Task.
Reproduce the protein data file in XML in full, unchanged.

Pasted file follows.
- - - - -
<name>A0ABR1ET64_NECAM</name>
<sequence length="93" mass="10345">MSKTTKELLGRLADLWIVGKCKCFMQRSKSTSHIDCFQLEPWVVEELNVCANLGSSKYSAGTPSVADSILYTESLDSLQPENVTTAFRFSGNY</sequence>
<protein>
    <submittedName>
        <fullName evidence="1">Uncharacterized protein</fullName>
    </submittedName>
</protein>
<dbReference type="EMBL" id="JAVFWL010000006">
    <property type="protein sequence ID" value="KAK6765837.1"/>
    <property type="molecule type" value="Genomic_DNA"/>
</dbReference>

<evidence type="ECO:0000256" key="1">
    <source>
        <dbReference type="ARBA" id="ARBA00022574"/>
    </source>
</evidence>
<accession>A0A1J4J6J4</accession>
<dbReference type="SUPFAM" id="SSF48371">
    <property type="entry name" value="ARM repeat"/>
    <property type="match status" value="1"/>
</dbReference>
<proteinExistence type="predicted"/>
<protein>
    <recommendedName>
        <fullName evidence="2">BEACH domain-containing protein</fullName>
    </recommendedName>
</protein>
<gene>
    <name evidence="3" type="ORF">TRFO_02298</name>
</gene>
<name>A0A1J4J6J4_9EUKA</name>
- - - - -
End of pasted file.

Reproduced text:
<name>A0ABR1ET64_NECAM</name>
<sequence length="93" mass="10345">MSKTTKELLGRLADLWIVGKCKCFMQRSKSTSHIDCFQLEPWVVEELNVCANLGSSKYSAGTPSVADSILYTESLDSLQPENVTTAFRFSGNY</sequence>
<protein>
    <submittedName>
        <fullName evidence="1">Uncharacterized protein</fullName>
    </submittedName>
</protein>
<dbReference type="EMBL" id="JAVFWL010000006">
    <property type="protein sequence ID" value="KAK6765837.1"/>
    <property type="molecule type" value="Genomic_DNA"/>
</dbReference>

<evidence type="ECO:0000256" key="1">
    <source>
        <dbReference type="ARBA" id="ARBA00022574"/>
    </source>
</evidence>
<accession>A0A1J4J6J4</accession>
<dbReference type="SUPFAM" id="SSF48371">
    <property type="entry name" value="ARM repeat"/>
    <property type="match status" value="1"/>
</dbReference>
<proteinExistence type="predicted"/>
<protein>
    <recommendedName>
        <fullName evidence="2">BEACH domain-containing protein</fullName>
    </recommendedName>
</protein>
<gene>
    <name evidence="3" type="ORF">TRFO_02298</name>
</gene>
<name>A0A1J4J6J4_9EUKA</name>